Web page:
News & Insights


COVID-19: UAE Employment law changes

April 14, 2020 / Author: Irfan Ali Thanvi


This article aims to analyse the laws issued by the UAE authorities with regards to the labour law amendments, following the spread of COVID-19 pandemic. The government tried to address the consequences of the imposed lockdown on employment in the UAE while protecting health and safety and environment at the workplace.

The most relevant laws issued, as of today, are the following:

  1. Ministerial Resolution No. (279) of 2020
  2. Ministerial Resolution No. (281) of 2020

Ministerial Resolution No. (279) of 2020 

This Ministerial resolution ratifies Federal Law No. (1) of 1972 and the Federal Law No. (8) of 1980. The five distinct points evolving through the clauses of this resolution are as follows:

1. Implementing the telecommuting system.

2. Granting the employee a paid leave. 

3. Granting the employee to leave without pay.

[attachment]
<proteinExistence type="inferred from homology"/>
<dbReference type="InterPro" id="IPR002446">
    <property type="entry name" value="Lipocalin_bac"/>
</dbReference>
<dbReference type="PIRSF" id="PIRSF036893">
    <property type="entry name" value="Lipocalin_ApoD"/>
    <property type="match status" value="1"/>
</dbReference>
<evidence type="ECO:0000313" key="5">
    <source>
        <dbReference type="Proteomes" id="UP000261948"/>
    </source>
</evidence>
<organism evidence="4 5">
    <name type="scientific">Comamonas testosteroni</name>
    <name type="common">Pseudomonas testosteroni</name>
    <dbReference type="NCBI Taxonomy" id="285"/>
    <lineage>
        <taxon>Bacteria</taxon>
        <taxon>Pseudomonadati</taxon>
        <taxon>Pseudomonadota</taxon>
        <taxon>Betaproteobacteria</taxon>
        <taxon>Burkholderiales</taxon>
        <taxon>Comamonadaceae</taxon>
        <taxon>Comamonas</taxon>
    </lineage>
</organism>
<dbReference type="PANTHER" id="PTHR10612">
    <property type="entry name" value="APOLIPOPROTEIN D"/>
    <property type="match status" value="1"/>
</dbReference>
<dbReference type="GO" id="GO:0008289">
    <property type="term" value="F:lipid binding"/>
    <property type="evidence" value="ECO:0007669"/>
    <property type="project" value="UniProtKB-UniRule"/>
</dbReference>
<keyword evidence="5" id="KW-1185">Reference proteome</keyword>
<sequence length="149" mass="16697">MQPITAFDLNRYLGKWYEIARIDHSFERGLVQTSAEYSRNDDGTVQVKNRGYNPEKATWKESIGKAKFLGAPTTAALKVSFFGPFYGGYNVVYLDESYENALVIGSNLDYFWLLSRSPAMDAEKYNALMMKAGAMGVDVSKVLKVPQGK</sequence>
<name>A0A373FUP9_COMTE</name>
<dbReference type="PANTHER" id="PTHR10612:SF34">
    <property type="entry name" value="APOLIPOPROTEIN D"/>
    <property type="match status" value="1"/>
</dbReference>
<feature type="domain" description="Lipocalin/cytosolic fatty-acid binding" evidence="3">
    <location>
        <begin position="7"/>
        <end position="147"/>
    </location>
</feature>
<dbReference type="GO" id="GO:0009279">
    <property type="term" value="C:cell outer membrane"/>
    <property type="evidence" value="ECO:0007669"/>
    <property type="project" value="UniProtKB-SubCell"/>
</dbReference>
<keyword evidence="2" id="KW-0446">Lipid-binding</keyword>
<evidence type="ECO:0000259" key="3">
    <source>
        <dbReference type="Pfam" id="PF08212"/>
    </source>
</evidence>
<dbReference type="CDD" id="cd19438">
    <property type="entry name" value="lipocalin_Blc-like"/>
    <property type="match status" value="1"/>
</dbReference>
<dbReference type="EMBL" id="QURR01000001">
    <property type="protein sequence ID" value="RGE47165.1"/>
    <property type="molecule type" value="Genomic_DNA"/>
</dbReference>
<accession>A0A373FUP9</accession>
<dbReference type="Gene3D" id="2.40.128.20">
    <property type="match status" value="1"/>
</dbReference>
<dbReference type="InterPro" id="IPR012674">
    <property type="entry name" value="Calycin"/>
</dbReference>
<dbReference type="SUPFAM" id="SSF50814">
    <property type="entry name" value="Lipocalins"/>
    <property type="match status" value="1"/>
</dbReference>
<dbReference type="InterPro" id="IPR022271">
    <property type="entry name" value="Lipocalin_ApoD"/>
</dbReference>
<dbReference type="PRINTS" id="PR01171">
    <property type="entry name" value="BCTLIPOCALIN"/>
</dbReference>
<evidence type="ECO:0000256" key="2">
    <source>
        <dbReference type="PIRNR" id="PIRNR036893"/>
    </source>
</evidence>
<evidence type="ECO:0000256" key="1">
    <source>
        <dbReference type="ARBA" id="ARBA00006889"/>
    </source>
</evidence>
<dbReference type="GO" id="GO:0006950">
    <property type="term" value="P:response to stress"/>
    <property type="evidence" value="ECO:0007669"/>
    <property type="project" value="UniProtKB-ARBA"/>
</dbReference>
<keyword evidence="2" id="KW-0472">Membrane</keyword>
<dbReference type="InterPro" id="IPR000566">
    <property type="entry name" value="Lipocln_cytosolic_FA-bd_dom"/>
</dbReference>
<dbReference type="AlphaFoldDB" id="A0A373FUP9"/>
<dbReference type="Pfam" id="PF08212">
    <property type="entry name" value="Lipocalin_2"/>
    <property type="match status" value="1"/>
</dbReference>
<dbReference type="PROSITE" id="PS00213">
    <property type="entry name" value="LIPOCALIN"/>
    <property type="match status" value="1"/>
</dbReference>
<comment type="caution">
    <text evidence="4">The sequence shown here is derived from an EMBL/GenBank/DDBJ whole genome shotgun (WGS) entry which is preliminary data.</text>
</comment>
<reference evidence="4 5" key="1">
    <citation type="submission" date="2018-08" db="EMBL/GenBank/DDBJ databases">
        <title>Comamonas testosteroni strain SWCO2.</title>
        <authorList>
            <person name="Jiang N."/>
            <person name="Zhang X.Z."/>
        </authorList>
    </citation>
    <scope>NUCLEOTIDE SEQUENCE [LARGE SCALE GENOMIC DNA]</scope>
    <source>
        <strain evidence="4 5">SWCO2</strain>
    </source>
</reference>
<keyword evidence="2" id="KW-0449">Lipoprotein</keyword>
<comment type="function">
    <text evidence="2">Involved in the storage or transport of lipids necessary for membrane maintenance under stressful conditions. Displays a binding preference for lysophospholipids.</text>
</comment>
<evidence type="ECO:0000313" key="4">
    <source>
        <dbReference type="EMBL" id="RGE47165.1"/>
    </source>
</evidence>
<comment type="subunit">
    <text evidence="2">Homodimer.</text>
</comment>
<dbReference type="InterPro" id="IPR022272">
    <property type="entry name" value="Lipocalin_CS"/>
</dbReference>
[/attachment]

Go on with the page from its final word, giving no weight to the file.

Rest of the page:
4. Reducing the employee’s wages temporarily during the emergency period. 

5. Reducing the employee’s wages permanently.

It is indeed a matter of high relevance for both employers and their employees, as the resolution sets up the legal bindings upon both parties of the employment contract. Article 2 of the resolution further defines how “leave” can be accumulated during this time. One must not forget that the UAE has a diverse scenario for both paid and unpaid leaves. The Hajj leave for Muslim employees is paid and is considered separate from holidays. The requirement of employees to obtain a period of paid leave is a well-established law, as employers have always been able to unanimously ascribe an employee’s holiday period stipulated through Article 76 of the UAE Labour Law. Subsequently, the consent of an employee needs to be acquired by the employer prior to execution in this regard. For the first time, the concept of a “Virtual Labour Market” gets legal credence in the UAE. It should be emphasised that any alteration will only occur on wages in the issue. At the same time, according to article 3 of the resolution, this may certainly affect the employer-employee relationship. However, the resolution indeed allows safe distancing, work from home notices which enables a conducive quarantine during the pandemic crisis. Article no .4 describes motives for stranded employees through empowering their employers, the ones intending to pursue employment in the UAE and hence the portal of the MOHRE enacts as an Online Portal for millions of people across the globe to explore the options of their fields (